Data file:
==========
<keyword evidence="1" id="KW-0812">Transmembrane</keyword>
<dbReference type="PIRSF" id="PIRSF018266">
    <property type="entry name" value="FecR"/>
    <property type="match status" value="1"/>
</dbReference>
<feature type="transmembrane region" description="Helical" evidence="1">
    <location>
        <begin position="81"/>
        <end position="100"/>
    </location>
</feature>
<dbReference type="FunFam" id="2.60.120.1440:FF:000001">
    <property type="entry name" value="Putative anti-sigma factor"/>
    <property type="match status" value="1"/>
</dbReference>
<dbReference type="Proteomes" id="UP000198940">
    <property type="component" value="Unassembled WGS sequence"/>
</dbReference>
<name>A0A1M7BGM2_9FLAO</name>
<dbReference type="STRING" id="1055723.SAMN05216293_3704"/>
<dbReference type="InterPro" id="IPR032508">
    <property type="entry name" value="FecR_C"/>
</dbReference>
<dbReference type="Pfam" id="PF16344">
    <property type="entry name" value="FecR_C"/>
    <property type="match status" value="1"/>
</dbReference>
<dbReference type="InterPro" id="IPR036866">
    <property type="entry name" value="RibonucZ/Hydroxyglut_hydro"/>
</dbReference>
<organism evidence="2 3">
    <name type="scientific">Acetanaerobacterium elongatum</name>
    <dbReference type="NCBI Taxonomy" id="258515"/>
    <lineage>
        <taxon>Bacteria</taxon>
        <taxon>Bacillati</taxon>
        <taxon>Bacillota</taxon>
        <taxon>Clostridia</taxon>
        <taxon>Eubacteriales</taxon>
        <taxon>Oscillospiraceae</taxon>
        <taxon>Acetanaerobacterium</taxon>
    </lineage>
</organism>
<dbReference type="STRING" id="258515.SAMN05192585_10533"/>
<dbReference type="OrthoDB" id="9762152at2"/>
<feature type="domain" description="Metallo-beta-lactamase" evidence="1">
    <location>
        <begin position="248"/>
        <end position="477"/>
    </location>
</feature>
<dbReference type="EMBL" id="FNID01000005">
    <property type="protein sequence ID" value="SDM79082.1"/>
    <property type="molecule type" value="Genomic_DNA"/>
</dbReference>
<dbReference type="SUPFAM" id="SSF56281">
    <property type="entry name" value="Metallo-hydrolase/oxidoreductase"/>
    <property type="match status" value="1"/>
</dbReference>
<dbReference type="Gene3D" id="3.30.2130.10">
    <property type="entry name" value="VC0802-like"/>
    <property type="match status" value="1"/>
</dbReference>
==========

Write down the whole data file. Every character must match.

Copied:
<keyword evidence="1" id="KW-0812">Transmembrane</keyword>
<dbReference type="PIRSF" id="PIRSF018266">
    <property type="entry name" value="FecR"/>
    <property type="match status" value="1"/>
</dbReference>
<feature type="transmembrane region" description="Helical" evidence="1">
    <location>
        <begin position="81"/>
        <end position="100"/>
    </location>
</feature>
<dbReference type="FunFam" id="2.60.120.1440:FF:000001">
    <property type="entry name" value="Putative anti-sigma factor"/>
    <property type="match status" value="1"/>
</dbReference>
<dbReference type="Proteomes" id="UP000198940">
    <property type="component" value="Unassembled WGS sequence"/>
</dbReference>
<name>A0A1M7BGM2_9FLAO</name>
<dbReference type="STRING" id="1055723.SAMN05216293_3704"/>
<dbReference type="InterPro" id="IPR032508">
    <property type="entry name" value="FecR_C"/>
</dbReference>
<dbReference type="Pfam" id="PF16344">
    <property type="entry name" value="FecR_C"/>
    <property type="match status" value="1"/>
</dbReference>
<dbReference type="InterPro" id="IPR036866">
    <property type="entry name" value="RibonucZ/Hydroxyglut_hydro"/>
</dbReference>
<organism evidence="2 3">
    <name type="scientific">Acetanaerobacterium elongatum</name>
    <dbReference type="NCBI Taxonomy" id="258515"/>
    <lineage>
        <taxon>Bacteria</taxon>
        <taxon>Bacillati</taxon>
        <taxon>Bacillota</taxon>
        <taxon>Clostridia</taxon>
        <taxon>Eubacteriales</taxon>
        <taxon>Oscillospiraceae</taxon>
        <taxon>Acetanaerobacterium</taxon>
    </lineage>
</organism>
<dbReference type="STRING" id="258515.SAMN05192585_10533"/>
<dbReference type="OrthoDB" id="9762152at2"/>
<feature type="domain" description="Metallo-beta-lactamase" evidence="1">
    <location>
        <begin position="248"/>
        <end position="477"/>
    </location>
</feature>
<dbReference type="EMBL" id="FNID01000005">
    <property type="protein sequence ID" value="SDM79082.1"/>
    <property type="molecule type" value="Genomic_DNA"/>
</dbReference>
<dbReference type="SUPFAM" id="SSF56281">
    <property type="entry name" value="Metallo-hydrolase/oxidoreductase"/>
    <property type="match status" value="1"/>
</dbReference>
<dbReference type="Gene3D" id="3.30.2130.10">
    <property type="entry name" value="VC0802-like"/>
    <property type="match status" value="1"/>
</dbReference>